"I wouldn't have to if you didn't sneak up on me." I take the first sip of my coffee. Despite its temperature, it's enough to warm me up on this unusually chilly September day. No one should really be gardening in this weather, but I don't comment. Instead, I sit at the table where Jessamine is licking her fingers clean of breadcrumbs and butter. My mother joins us soon after. She looks me up and down, from my somewhat intact bun to my dusty leggings. I can see her eyes quickly skip over the shirt I'm wearing.
"Busy night?" My mother asks, seeming to care. She looks at me over her mug that she takes a sip out of. I mirror her and do the same.
"Not any different from before. It's what's putting the bread on the table." She flinches at my statement and I grin. She knows her garden doesn't earn as much as she used to. She barely tends to her flower shop anyway. And yet she still does it. With four hungry mouths to feed plus a fifth if my brother ever decides to come back. My mother catches my eye and by the look of them, I can tell we're thinking of the same thing.
Her failures. Jessamine. Ian. Me. Miles. Maybe even my dad if she feels sentimental enough.
Looking around our table, there are eight seats—if you count the broken stool. Only five of them get filled up. Not all at once, that would be a miracle, but it's usually one or two during breakfast, a different pair at lunch, and usually only one during dinner. But there are always three seats that never get used.
The first one belonged to my father. In simplest of terms, he died. He's dead. He's gone. And he's never coming back. They always tell you you'll be able to see your dead family members again one day, but that would mean I would have to die and leave everyone behind. I don't want to reunite with someone only to lose others in return. Seems like a pretty shitty deal, if you ask me.
The second one belonged to my older brother, Miles. The eldest one, he was slated to take care of us. He was to act as the man of my house when my father died. After all, he was the one our dear old father wrote down in his will to have his riches; not his other three kids, not his wife. His eldest. Miles never told us how much it was, but I got a sneak at the will. It would've been enough to feed us for at least a few years, maybe even have promoted us to wealthies. But as he got older, he instead chose to downgrade. Took all our remaining money with him too.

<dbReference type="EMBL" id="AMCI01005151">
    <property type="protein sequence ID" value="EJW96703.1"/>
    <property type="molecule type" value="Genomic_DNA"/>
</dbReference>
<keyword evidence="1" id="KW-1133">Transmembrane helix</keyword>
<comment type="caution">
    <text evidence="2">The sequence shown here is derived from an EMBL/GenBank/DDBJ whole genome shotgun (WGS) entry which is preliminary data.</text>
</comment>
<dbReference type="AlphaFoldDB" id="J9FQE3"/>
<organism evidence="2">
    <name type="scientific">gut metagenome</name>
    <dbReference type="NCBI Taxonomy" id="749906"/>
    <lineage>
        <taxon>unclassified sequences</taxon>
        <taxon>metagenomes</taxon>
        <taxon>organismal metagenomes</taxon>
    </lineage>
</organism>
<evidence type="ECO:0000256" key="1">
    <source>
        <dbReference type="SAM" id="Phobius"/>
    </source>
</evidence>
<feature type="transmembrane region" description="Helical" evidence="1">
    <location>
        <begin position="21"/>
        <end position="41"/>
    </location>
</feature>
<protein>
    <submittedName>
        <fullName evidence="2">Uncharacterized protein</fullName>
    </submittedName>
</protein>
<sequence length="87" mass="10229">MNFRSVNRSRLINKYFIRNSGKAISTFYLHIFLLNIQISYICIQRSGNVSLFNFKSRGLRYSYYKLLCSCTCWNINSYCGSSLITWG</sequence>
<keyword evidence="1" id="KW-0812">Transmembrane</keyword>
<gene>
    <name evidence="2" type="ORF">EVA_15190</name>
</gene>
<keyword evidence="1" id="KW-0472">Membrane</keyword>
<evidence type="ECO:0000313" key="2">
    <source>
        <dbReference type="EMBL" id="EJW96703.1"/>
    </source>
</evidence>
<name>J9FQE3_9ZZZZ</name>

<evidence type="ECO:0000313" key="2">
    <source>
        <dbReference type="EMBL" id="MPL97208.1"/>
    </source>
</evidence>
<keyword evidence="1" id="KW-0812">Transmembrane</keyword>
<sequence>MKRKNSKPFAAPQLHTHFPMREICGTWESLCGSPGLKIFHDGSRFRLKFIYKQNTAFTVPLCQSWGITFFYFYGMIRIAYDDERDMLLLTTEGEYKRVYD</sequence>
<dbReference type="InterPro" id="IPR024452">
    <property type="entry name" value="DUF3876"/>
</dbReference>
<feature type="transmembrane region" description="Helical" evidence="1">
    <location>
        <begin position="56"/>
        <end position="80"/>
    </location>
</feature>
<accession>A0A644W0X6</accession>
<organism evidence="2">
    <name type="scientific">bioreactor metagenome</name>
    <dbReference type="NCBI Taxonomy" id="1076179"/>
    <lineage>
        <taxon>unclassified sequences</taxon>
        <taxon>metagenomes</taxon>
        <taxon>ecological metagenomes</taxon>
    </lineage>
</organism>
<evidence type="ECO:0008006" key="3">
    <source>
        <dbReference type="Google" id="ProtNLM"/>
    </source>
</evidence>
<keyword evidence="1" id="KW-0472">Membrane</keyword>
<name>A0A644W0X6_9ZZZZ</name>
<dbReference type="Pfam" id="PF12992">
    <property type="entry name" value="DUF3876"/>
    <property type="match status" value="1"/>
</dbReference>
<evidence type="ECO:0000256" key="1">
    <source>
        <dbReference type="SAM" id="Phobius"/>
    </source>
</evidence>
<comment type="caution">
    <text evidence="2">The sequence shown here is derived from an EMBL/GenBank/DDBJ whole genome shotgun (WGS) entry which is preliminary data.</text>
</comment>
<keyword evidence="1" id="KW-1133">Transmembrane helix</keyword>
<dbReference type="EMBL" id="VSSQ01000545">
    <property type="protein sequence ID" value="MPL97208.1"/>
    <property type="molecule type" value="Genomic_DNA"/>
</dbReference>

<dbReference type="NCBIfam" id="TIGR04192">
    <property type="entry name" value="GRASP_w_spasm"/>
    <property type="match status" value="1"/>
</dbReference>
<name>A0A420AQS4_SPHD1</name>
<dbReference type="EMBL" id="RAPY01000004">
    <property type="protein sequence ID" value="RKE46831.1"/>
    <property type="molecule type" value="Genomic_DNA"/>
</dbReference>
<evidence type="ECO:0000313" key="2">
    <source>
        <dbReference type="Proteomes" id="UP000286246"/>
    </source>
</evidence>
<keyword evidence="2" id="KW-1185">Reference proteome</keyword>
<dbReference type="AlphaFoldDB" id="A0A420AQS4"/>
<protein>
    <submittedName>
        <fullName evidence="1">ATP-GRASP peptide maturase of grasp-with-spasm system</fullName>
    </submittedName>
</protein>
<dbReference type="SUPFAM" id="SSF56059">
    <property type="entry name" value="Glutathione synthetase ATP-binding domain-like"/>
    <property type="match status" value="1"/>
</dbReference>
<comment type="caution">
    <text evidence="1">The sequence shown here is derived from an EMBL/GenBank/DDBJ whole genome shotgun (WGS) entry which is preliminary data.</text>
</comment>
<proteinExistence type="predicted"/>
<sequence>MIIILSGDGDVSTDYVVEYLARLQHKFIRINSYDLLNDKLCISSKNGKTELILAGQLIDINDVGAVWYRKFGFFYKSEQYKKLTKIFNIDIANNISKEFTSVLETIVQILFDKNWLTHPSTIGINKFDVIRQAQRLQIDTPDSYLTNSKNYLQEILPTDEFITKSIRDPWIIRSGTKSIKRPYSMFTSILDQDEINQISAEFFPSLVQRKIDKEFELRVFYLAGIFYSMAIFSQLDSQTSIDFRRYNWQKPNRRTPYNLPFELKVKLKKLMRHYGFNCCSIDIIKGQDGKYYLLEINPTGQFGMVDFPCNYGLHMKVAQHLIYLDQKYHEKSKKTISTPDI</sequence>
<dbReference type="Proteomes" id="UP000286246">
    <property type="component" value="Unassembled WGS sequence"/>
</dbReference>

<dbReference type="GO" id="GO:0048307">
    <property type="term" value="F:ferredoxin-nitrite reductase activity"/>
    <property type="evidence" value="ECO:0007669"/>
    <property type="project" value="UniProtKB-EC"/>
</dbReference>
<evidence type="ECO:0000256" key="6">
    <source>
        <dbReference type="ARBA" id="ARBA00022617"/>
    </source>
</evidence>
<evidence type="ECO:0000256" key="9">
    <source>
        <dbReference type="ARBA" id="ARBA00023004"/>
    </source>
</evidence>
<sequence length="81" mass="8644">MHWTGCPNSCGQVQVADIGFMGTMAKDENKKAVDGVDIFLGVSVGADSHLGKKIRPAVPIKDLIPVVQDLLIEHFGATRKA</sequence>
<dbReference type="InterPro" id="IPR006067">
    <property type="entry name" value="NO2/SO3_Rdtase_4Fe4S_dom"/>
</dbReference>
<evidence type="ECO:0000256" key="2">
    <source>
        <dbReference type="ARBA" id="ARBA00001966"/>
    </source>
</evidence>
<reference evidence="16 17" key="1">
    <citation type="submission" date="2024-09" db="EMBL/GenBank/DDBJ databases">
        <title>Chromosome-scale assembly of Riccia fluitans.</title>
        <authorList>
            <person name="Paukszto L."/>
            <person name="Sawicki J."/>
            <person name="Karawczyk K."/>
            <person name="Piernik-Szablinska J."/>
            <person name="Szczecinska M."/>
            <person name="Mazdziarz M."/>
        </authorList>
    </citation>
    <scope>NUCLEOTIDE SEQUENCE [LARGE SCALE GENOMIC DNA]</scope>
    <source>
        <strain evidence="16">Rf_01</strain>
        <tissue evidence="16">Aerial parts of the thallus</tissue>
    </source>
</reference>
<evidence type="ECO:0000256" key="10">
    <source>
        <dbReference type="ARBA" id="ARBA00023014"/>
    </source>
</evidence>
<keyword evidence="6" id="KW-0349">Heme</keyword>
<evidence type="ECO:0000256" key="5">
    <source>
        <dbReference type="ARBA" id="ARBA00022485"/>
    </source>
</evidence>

The third one belonged to Miles' girlfriend, Claudia. It's not fair to call it a chair, but we let it sit near the table anyway. Miles had courted Claudia for a few months before he decided it was time she was to meet us. Father was gone by then, so it was only my miserable mother and her eyebags to greet her and welcomed her into the family. He had said she was the father of a wealthy merchant living in the houses closest to the rich.
Turns out, people lie for love. It also turns out, that people are stupid.
Claudia was not, in fact, a wealthy merchant's daughter. But a daughter of a pauper, one caste below us. It's not unheard of, intermarriage, but it's oh so rare that many considered it unthinkable. My mother never told us the full story, part of why I resent her so much, but one day Miles was suddenly miles away from us. Gone. And so was our money.
Rumours say that they fled to the outskirts where people with no taste for separation run off to. They live on the outskirts of the middle-class area. It's mostly made up of poor and middle class, but there are some wealthy people who occasionally join the flock. There's a name for their group, but most of us just call them idiots.
My eyes bounce on each place. Over and over and over again. I don't know how long I sit there but it's long enough that by the time I come back to my sense the cup of coffee is gone from my hands and I'm alone on the table. Even the coffee splatter in the kitchen has been cleaned up. I quickly stand up and end up knocking the chair over.